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Issue Voting

Rüdiger Schmitt-Beck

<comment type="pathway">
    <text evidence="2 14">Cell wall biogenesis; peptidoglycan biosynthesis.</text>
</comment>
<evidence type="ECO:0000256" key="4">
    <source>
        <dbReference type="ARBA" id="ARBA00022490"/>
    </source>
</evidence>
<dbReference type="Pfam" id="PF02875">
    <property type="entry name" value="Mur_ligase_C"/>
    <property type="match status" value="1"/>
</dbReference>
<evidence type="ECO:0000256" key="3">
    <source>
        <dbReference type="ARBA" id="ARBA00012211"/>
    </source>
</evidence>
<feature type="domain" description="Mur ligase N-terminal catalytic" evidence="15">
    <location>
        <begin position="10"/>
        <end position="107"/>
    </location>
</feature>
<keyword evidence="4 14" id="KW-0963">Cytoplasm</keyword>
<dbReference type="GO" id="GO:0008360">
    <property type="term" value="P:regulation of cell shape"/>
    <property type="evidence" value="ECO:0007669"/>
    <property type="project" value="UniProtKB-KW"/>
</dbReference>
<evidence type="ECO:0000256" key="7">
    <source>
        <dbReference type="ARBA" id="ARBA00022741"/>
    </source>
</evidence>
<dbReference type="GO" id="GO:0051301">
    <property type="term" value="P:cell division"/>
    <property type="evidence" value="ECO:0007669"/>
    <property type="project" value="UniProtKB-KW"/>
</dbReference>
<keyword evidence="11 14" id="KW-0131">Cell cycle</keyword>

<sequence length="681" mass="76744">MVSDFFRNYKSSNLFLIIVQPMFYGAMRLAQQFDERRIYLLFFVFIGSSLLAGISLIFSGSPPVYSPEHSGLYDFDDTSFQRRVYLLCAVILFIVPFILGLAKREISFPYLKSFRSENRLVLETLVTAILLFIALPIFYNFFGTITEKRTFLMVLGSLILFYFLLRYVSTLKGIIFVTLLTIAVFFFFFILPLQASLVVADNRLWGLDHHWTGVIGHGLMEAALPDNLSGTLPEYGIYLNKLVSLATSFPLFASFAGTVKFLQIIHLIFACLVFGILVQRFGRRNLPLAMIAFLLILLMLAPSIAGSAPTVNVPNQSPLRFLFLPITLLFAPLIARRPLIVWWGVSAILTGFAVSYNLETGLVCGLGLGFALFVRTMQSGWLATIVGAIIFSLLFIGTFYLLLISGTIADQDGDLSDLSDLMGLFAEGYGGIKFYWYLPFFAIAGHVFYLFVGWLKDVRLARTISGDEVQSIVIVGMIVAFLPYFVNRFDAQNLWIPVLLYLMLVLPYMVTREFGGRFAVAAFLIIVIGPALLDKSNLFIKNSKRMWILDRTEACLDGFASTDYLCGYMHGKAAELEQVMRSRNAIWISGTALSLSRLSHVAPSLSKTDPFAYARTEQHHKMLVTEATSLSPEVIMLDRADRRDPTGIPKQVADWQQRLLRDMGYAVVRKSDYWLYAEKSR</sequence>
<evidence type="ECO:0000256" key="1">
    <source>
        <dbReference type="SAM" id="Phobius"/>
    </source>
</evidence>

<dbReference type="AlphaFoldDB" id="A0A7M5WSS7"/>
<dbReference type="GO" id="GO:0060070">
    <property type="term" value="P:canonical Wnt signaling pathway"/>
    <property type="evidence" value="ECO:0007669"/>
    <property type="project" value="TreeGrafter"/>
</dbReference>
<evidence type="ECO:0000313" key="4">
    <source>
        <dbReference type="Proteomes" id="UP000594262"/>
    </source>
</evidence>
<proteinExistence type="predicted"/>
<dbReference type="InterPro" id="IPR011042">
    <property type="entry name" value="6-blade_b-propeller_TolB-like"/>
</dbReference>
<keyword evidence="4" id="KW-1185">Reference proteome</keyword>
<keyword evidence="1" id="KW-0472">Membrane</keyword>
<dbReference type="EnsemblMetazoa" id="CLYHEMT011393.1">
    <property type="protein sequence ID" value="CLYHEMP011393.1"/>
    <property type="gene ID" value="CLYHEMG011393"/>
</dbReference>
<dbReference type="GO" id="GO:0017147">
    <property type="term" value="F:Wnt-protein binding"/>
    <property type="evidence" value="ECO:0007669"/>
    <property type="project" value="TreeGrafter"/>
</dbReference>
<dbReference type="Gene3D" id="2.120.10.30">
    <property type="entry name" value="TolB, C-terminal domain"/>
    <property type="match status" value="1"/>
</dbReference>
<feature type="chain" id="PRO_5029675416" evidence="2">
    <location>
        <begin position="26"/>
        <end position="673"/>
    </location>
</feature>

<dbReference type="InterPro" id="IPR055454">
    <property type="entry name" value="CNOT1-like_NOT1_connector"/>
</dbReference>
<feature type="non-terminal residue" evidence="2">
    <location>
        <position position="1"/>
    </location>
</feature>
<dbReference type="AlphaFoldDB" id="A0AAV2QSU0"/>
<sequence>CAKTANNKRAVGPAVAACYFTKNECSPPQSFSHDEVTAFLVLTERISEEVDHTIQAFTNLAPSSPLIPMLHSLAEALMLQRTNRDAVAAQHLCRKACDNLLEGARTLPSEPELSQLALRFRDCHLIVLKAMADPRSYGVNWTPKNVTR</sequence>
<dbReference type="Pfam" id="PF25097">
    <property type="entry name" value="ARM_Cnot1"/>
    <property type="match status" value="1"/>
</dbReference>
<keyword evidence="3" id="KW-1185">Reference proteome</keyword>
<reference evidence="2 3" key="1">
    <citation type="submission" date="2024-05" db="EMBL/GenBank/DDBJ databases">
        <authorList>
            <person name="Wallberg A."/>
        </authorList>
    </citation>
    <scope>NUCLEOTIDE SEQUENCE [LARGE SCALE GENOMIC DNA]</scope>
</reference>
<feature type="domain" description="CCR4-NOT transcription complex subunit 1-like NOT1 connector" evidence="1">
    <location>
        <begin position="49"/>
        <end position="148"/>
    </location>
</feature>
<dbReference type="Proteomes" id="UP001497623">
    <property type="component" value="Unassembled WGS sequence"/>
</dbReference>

The notion of issue voting refers to electoral choices that are based on the substance of politics – collective problems for which solutions are expected from governments. That responsibility for solving problems is ascribed to the political system is not self-evident. Political cultures differ with regard to the extent to which the state is commonly held responsible for dealing with citizens’ grievances. Media reporting can stimulate the politicization of individually experienced problems by conveying the impression that they are not merely private concerns but shared by many people ( Mutz 1994 ). Although solving problems of political communities by means of binding decisions is the very essence of politics, most models of electoral behavior assign issues only a limited role. The Michigan School's attitudinal model of voting behavior sees voters’ orientations toward issues as one of three factors that determine vote choices ( Campbell et al. 1960 ). Along with electors’ party identification – a longstanding emotional tie to a party originating from early processes of political socialization – and candidate assessments , issue orientations can direct people's votes toward certain parties or candidates. Importantly, partisanship is seen as a deeply internalized, stable core of the political personality that colors perceptions and evaluations of both candidates and issues, so ... log in or subscribe to read full text

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